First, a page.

That’s not a spoiler, because “Jeff Goldblum as the Alien” is listed in the opening credits.

What follows is your typically atypical Wes Anderson ensemble piece in which a bunch of heavily pathologized weirdos are confronted with something much larger than their stubborn little idiosyncrasies, and the fallout which occurs when their small viewpoints are forced to reckon with an as yet unfathomable new perspective.

This takes the form of speedily spoken, dryly funny repartee, punctuated with absurdly honest, deceptively penetrating drama that makes you chuckle while also lamenting the inescapability of the human condition and the fact that we’re all doomed to being weird lil guys with weird little hang ups that are never gonna make sense to anybody even if we explain it to them literally but it’s still important that we try.

Ya know, like Wes Anderson does.

But now I sound like I’m reducing his work to a bunch of tropes, when I mean to do quite the opposite. Anderson’s path to the strangeness of humanity is distinctly his own. It can be imitated, but never duplicated. To this point, Asteroid City is hitting theaters just as a trend parodying Anderson’s style is hitting TikTok. As is standard with the social media platform that I just can’t seem to figure out, these videos are a mixed bag. Some creators are more jeering about it, but a lot are doing it out of love for the uncategorizable filmmaker. But what bonds these videos is their unintended conclusion: anyone can recognize the aesthetic tools that Wes Anderson uses, but only he can make them sing.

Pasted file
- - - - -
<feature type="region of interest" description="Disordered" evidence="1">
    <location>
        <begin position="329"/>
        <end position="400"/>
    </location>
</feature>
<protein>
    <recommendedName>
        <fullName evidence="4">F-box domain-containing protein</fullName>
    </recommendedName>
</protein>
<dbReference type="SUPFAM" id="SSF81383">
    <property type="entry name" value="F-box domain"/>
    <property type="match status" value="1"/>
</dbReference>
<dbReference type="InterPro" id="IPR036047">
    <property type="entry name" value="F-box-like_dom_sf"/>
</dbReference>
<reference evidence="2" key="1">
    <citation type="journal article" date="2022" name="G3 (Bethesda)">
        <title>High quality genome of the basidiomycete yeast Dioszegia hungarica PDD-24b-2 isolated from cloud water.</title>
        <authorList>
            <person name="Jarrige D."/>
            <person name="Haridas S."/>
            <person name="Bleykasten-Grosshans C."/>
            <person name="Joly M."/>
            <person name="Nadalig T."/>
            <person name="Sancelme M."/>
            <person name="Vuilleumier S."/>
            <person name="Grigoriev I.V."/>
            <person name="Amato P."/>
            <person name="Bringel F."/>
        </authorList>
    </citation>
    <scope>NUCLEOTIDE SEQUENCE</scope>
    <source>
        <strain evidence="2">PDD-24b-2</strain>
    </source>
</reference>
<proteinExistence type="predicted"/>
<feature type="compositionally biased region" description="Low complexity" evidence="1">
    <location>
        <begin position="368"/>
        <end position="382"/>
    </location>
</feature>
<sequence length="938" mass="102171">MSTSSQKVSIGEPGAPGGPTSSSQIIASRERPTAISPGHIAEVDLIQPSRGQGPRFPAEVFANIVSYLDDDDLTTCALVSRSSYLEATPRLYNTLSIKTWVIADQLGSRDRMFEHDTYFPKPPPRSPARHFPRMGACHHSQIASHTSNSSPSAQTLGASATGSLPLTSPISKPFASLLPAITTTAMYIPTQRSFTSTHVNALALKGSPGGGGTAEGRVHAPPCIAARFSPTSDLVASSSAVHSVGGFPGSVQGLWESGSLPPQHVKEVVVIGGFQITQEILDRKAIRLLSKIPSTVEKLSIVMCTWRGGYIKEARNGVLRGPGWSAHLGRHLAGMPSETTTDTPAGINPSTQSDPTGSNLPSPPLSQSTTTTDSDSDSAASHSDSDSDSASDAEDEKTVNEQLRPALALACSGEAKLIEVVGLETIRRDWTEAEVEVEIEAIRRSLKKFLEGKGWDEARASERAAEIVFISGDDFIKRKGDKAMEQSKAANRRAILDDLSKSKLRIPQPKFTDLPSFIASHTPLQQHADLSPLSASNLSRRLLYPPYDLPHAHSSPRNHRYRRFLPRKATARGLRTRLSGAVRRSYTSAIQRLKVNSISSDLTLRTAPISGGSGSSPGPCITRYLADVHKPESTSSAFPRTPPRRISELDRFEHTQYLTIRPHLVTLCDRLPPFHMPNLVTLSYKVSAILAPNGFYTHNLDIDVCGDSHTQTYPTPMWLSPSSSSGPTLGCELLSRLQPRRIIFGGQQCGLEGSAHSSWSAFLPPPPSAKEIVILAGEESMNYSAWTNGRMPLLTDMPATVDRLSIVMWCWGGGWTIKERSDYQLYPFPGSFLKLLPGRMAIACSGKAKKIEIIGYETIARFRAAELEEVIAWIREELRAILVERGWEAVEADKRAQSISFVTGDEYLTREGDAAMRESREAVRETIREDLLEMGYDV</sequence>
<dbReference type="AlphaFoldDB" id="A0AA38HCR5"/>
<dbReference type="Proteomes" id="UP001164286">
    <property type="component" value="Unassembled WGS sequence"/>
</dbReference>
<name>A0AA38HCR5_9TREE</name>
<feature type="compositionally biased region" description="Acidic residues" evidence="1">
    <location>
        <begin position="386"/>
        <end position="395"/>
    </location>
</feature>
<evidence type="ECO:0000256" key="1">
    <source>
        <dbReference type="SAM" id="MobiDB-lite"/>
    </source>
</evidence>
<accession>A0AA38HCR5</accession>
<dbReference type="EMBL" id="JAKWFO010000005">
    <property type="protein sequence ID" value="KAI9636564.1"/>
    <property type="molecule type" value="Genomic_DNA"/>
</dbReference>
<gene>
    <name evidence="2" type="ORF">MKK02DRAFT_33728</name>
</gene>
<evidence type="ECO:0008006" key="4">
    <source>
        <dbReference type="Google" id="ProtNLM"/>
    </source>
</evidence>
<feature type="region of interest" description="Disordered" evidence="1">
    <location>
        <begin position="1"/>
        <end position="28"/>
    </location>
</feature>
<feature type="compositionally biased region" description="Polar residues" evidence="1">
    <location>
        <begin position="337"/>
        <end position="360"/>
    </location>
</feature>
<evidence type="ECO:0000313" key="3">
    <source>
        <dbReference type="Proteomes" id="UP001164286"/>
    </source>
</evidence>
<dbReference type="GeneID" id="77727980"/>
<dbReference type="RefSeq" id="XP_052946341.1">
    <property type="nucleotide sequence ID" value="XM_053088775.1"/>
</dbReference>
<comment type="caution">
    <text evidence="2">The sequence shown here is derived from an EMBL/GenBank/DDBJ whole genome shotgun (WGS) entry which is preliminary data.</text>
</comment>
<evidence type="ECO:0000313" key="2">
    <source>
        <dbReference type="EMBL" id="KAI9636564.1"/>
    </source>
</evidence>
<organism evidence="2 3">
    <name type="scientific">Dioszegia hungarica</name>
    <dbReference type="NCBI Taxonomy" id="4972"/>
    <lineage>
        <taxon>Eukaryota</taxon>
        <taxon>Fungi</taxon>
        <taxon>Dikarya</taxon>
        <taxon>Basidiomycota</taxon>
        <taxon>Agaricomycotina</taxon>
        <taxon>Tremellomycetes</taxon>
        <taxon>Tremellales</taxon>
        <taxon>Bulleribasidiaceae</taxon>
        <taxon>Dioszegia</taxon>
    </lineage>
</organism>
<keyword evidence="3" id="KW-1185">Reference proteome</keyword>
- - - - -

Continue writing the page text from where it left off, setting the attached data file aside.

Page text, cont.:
Here, said tools are employed to demarcate the different metatextual layers, the outermost of which is in the stark black and white of, say, Manhattan, while the innermost takes after a postcard you’d find on a spinning rack in a souvenir shop. The edit finds visual gags and dramatic beats that land without calling too much attention to themselves. Even in the more dramatic/emotional moments, a sense of play pervades.

Given a few more viewings I could likely suss out some small notion of what Anderson is trying to accomplish with the multiple layers of text. I’m sure its machinations will reveal countless pieces of material that I didn’t even know to notice. But an inaugural viewing is not a cryptic one. A surreal moment during act three hits with full effect, even as the ‘reality’ of each layer grows unwieldy. Asteroid City leans into the unwieldiness and then closes its seams just in time for the credits. It’s a mammoth feat that no TikToker could hope to recreate by shooting silly skits over symmetrical backdrops.

Unless Wes Anderson is on TikTok. Is he? He’d do well there.

Directed by Wes Anderson

Written by Wes Anderson, Roman Coppola

Starring Jason Schwartzman, Scarlett Johansson, Tom Hanks, Jeffrey Wright

Rated PG-13, 105 minutes